If you are a fan of deep, complex strategy games, then the turn-based spy simulator Phantom Doctrine is one that you will want to love. Unfortunately, the game makes it extremely difficult for you to do so. It's a shining example of how a game with a bunch of great ideas can undermine itself repeatedly with terrible implementation. In theory, Phantom Doctrine should be an excellent game. It's a stealth-heavy, Cold War version of XCOM: Enemy Unknown, complete with tactical combat, light RPG elements, and some base management gameplay in between missions. The devil is in the details, though, and the game commits some of the most egregious sins in the recent memory. It's a shame, because the occasional dopamine rush that you get when everything comes together nicely gives you a tantalizing view into what the game could have been. Unfortunately, between each of those moments is half a dozen gameplay frustrations, marathon loading times, and a bunch of nonsensical storytelling.
There are too many irritating examples of how Phantom Doctrine shoots itself in the foot to list them all, but perhaps one example can illustrate those problems for you. The game includes security cameras - a staple of many stealth games. Spread throughout most levels are a couple of consoles where, if you infiltrate deep enough, you can disable the security cameras and thereby access other parts of the level undetected. However, on some levels, those consoles are either behind a choke point that is, itself, guarded by a security camera, or in a room that is so loaded with enemies that you cannot possibly get to it unseen. Some of the consoles are completely worthless because they shut off a camera that isn't even guarding a secure area. And thus, shutting down cameras becomes of those game mechanics that you experiment with and then abandon because the level design ultimately makes it worthless. Phantom Doctrine has more than a few shiny toys with which you are not allowed to play.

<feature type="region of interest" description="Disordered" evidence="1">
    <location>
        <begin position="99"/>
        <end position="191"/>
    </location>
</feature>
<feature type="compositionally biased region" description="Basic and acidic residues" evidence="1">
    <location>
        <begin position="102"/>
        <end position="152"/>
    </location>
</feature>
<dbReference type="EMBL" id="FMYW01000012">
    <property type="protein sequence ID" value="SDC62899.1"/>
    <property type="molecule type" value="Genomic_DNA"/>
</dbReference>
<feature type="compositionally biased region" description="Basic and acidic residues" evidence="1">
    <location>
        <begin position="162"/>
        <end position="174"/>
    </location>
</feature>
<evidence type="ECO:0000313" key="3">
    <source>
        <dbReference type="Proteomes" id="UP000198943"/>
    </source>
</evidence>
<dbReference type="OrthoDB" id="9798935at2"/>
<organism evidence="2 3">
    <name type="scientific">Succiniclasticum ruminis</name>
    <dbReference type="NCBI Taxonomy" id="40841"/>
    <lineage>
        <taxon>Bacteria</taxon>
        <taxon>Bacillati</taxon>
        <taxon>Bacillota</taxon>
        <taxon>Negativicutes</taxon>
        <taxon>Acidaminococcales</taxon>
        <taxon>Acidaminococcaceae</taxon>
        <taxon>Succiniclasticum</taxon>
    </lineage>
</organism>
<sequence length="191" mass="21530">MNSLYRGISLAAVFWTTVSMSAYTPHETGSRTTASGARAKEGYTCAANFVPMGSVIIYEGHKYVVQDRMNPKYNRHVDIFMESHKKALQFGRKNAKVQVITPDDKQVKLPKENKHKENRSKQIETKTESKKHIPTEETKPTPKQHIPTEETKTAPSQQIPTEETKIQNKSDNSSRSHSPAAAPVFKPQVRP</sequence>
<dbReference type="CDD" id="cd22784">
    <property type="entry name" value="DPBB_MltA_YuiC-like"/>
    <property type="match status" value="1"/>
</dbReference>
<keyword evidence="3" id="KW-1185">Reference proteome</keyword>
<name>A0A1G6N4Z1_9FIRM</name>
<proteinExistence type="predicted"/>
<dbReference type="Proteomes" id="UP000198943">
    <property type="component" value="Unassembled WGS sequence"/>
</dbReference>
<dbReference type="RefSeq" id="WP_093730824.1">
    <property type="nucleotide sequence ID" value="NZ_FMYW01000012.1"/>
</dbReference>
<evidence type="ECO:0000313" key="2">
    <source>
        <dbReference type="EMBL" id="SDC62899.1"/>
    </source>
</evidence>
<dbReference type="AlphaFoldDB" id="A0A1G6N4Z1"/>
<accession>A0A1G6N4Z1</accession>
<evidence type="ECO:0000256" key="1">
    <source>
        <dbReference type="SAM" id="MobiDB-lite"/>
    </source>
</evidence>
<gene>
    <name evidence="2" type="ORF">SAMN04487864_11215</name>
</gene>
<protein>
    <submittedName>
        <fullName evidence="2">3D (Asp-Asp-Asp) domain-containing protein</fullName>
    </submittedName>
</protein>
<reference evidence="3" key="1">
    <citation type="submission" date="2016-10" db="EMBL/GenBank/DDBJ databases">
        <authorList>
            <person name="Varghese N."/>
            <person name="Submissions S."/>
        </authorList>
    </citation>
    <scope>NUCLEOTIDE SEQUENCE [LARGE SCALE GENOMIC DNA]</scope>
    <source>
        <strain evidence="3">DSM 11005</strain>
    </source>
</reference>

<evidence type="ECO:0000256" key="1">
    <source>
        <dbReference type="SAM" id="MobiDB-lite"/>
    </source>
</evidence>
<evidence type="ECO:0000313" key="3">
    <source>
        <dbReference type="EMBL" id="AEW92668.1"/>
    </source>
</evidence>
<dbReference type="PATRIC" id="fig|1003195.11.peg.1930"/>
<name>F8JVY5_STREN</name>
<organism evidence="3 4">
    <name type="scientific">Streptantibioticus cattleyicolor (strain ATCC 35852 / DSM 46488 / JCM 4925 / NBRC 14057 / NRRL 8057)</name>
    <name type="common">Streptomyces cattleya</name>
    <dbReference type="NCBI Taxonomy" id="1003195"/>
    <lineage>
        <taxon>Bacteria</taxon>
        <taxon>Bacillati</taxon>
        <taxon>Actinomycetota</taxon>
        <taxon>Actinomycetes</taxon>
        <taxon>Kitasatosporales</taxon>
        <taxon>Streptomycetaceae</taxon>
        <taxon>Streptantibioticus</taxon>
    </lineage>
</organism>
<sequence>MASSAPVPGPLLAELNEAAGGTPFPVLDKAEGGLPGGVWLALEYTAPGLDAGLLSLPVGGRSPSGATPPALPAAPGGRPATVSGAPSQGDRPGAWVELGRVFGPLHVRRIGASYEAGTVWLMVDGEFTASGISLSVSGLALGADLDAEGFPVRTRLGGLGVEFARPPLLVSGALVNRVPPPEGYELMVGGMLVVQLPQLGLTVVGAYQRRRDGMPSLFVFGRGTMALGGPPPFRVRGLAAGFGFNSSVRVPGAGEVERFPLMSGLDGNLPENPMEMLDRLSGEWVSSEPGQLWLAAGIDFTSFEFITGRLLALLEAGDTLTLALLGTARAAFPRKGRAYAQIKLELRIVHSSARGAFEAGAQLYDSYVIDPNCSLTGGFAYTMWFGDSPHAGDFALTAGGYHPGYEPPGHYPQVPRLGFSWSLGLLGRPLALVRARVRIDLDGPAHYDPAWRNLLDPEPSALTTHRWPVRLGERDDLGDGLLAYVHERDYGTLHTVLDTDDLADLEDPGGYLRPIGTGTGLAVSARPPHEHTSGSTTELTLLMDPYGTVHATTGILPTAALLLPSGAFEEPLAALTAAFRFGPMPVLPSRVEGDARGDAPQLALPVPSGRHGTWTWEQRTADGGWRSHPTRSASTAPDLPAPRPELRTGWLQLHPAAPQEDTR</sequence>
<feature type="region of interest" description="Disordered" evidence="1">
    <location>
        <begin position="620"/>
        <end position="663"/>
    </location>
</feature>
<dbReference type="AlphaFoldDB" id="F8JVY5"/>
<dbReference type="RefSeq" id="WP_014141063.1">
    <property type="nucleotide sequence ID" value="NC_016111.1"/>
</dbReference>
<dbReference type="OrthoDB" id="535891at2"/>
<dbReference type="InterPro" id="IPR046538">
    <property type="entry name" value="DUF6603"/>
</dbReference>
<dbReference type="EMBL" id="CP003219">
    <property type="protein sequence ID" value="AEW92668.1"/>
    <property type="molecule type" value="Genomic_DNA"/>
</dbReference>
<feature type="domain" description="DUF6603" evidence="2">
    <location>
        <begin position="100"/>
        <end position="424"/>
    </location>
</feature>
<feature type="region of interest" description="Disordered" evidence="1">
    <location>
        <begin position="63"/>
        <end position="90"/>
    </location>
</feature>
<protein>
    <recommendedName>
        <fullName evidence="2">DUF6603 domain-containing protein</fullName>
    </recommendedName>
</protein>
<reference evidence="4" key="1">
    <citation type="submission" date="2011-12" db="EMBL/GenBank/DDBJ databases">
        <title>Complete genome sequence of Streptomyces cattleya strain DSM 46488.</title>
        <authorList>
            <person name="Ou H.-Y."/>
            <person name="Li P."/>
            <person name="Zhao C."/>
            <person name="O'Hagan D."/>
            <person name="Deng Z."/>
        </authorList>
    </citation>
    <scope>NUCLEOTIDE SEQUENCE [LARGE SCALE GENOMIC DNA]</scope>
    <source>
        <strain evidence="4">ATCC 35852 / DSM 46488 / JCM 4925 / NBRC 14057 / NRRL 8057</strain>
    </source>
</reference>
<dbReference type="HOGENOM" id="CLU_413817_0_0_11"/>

As hinted in the introduction, Phantom Doctrine very much draws its inspiration from XCOM, as well as other turn-based gunfight games that are heavily dependent on cover, positioning, and flanking. It is, in some ways, reminiscent of the developer's most recent title, Hard West, which came out a few years ago. The gameplay in Hard West was a little too repetitive and its production values were rather rough. Still, I remember being somewhat impressed by the game and was looking forward to what CreativeForge Games could come up with in the future. There are times when Phantom Doctrine showcases a high level of developer talent. The game has, if nothing else, an excellent selection of gameplay elements that fit in perfectly with the Cold War setting. While managing to feel familiar to turn-based strategy fans, it adds more than enough flavor to this formula to make it an entirely unique experience. There are lots of typical spy elements, like analyzing secret documents, rescue missions, interrogations, fake IDs, code names, and assassinations. It's a game that could be patched to become highly enjoyable, but it has some distance to cover before it gets there.
One of the ways in which Phantom Doctrine impresses is its production values. The game is well above par for a niche indie title when it comes to both its visuals and, especially, its soundtrack. There are a lot of crisp-looking assets - enough that when you can spend more than 60 hours playing it through to completion, you won't feel like you are constantly seeing the same little objects or people over and over again. Because of the nature of the game, there is a limit to the amount of variety that it can show in its environments. However, it still makes the most of them by packing them with details. The environments are loaded with a combination of period-appropriate décor, political materials like pictures of politicians or flags, and technology bits - my favorite were the little CRT screens on the security panels. The soundtrack is wonderful. During more peaceful moments, it offers up a rich mixture of tense, atmospheric tracks, the best of which would fit in perfectly in a game like LA Noire. During the more action-packed sequences, the music switches effectively into a "spy thriller action scene" mode. As a lovely added touch, the game makes heavy use of the PS4 controller speaker, cleverly putting all of the radio chatter onto it to make it feel like you are holding a little two-way radio in your hands as you play the game.